Thursday, October 06, 2011
The Day The Music Died: RIP Steve Jobs
I almost hesitated to prepare a dispatch on Steve Jobs, but how could I not write a tribute to the man who changed the world?
Last night, I called my brother -- the mac guru who now lives in Hawaii -- seriously, he really is a total geek and has worked professionally in Apple IT -- to confirm the rumors I had seen on Twitter. Then I spoke all night with my blogger friend @skinnyjeans, who lives in Phoenix, on what this meant for all of us. Two women who usually talk about girly things, suddenly focused on Silicon Valley and the impact of technology.
Are you getting the gist of this? Mobile and global communication in just a matter of minutes.
I find it ironic that Jobs' death was announced just hours after the new iPhone 5 release. It's as if he was holding on for dear life, took his last breath and then said "look, I did it" before moving on.
Or maybe he died earlier. Maybe he passed on the same day as the much anticipated tech announcement and the spin engine of PR chose to delay the obituary.
Who knows? It doesn't matter.
Steve Jobs was a game changer, a paradigm shifter, a man for all ages -- can I come up with more corny praises? Whatever. He shall not soon be replaced.
Where do we go from here? I think it's no coincidence this whole "Mayan calendar" event horizon is supposed to happen next year. That isn't about the end of the world, but about transformation. This is about humanity being prehensile like monkeys using touch screens. This is about people like me reaching out to the world through a simple blog. This is a very exciting time to be alive and Steve Jobs was influential in that.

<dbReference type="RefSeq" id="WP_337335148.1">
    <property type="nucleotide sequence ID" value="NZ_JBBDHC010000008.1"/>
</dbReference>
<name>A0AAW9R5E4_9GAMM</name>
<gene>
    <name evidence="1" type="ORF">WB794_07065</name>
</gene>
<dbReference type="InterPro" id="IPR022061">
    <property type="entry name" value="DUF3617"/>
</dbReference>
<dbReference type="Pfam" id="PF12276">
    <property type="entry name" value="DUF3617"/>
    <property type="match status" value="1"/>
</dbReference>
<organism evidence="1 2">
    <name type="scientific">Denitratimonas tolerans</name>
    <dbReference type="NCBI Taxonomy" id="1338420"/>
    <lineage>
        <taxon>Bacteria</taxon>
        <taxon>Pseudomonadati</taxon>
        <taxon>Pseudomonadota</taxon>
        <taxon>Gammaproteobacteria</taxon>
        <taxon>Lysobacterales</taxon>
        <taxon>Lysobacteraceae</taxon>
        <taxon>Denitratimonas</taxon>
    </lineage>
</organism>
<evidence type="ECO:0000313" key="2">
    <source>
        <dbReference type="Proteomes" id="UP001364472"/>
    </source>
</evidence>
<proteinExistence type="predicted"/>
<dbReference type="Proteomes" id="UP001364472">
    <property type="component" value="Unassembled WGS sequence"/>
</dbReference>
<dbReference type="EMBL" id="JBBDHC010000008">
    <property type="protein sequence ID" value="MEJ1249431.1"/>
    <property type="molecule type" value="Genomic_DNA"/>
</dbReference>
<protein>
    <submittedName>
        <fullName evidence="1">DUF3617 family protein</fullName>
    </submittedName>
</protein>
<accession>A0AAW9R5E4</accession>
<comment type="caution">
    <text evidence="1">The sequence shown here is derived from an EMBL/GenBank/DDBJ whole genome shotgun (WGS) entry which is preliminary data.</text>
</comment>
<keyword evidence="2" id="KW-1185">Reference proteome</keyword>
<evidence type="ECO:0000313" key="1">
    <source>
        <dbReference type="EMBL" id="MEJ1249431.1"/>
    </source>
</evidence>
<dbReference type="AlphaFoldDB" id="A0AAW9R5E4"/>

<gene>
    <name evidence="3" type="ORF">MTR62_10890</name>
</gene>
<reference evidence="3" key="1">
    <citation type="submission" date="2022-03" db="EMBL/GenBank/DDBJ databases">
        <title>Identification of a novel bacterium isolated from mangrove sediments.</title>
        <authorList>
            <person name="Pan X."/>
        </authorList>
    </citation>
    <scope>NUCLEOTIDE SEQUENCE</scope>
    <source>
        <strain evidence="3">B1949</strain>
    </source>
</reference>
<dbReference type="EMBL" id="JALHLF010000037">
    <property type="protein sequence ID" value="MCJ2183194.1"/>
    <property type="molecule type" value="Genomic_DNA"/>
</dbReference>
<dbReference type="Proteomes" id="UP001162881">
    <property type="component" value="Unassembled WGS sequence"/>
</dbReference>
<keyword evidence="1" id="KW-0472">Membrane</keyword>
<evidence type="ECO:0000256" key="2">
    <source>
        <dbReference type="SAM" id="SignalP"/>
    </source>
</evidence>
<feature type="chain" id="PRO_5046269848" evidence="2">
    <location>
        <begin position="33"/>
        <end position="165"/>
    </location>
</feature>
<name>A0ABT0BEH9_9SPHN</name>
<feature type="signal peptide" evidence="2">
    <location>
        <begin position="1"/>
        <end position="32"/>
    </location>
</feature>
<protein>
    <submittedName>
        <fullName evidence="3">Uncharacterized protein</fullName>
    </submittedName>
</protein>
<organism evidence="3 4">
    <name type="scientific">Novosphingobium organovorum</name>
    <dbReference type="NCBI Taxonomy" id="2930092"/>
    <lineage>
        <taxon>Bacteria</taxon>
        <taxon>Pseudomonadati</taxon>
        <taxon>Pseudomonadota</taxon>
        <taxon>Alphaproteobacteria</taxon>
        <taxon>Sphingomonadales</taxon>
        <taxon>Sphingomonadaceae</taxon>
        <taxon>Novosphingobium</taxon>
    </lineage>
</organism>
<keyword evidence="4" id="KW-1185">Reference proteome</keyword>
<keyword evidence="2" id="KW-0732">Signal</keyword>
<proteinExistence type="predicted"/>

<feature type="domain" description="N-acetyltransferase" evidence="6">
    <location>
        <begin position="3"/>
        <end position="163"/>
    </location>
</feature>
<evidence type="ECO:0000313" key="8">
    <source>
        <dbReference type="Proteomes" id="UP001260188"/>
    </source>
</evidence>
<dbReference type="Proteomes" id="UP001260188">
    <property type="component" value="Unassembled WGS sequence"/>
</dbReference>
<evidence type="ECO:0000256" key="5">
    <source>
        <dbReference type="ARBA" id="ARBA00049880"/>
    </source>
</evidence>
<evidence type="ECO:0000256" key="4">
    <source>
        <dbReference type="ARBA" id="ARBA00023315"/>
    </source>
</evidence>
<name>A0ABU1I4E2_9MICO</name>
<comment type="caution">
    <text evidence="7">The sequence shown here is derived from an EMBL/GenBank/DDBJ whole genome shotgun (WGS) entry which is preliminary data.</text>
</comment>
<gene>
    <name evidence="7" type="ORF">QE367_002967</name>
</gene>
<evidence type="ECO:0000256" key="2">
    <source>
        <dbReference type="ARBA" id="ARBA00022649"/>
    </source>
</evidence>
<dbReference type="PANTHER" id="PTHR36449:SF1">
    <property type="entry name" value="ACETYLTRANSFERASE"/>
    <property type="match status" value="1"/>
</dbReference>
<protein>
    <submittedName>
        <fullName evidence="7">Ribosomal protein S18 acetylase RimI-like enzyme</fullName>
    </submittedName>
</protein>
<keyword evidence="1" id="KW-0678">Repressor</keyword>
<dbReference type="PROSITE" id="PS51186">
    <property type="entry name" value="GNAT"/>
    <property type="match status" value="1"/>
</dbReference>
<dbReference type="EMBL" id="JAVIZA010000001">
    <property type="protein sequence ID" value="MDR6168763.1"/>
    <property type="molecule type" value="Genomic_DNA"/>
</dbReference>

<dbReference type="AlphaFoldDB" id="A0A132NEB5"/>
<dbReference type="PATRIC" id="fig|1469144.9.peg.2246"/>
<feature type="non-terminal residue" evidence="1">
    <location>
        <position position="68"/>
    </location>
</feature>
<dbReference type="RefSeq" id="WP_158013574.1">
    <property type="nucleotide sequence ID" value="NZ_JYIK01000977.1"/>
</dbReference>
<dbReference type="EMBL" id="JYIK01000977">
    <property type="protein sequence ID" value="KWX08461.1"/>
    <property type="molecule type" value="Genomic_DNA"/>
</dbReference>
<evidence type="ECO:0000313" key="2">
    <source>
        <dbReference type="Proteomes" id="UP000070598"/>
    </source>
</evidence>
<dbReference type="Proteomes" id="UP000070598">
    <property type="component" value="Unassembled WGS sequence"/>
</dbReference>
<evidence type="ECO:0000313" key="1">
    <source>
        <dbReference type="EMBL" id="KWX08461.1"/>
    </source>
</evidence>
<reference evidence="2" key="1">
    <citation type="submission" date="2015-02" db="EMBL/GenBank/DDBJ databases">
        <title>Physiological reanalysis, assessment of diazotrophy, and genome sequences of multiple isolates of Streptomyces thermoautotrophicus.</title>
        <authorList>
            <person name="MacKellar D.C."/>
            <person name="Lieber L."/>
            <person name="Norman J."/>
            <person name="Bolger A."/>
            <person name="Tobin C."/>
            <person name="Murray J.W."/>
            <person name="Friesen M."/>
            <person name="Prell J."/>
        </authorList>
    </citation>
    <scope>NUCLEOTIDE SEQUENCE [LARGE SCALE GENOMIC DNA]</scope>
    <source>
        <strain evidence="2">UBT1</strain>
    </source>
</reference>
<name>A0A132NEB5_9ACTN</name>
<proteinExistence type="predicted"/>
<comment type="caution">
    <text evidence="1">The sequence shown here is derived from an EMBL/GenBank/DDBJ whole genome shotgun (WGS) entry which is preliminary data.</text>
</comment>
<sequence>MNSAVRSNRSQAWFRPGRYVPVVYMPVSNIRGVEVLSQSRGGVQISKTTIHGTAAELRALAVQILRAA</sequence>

Seriously, young people out there ... what are you doing in tech and science to make this world a better place?
Jobs' death and battle with cancer was sad, but his life and accomplishments should be celebrated. We should ponder on how we can use technology to improve life for others who are suffering. We should take this momentum and go full speed ahead for good.
No other brand in the world could get people so emotionally passionate about technology. Good lord, I may be consciously practicing celibacy from a yoga and Buddhist point of view, but I am surgically attached to my iPhone. Thanks to this simple little device, I never feel lonely. (There's irony in that as well, but I'm chuckling. Technology is spiritual.)
I remember listening to Guy Kawasaki -- one of Apple's premiere evangelists -- when he came to do a talk in Coconut Grove for Network Solutions. He said something that always stuck with me. Apple came out with its first computer trusting that it would have a future, even though it wasn't perfect. The moral of the story was this: "Why wait? If you have a good idea, push it through and make it happen." Can you imagine if Apple had hesitated?
Perfectionism is not smart. It leads to stagnation. Being bold, imperfect and visionary is the way to go. Trusting in the process is key. There is no end to a good idea; there is evolution.
I shudder to think of the amazing technology we'll have in the future.
Oh and by the way, just look around you. Mother nature is a pretty good example of being bold, brilliant, visionary and yet imperfect. Models abound.
I remember writing my term papers at the University of Miami on some old macs, the little rectangle boxes. I almost wish I had one of those quaint antiques today, while I type this on my big-ass G5 desktop. Even fictional character Carrie Bradshaw penned her column Sex and the City on an old Powerbook G3 laptop, the repair of which was the subject of entire episode written to get her to trust her then beau Aidan Shaw.
Anyway, every day I have to remind my 80 year old parents how to do certain apple + keyboard functions on email when they're forwarding jokes on their iMac. I think Steve Jobs would be proud of that. Octogenarians using an iMac ... mission accomplished.
God bless Steve Jobs. Thank you.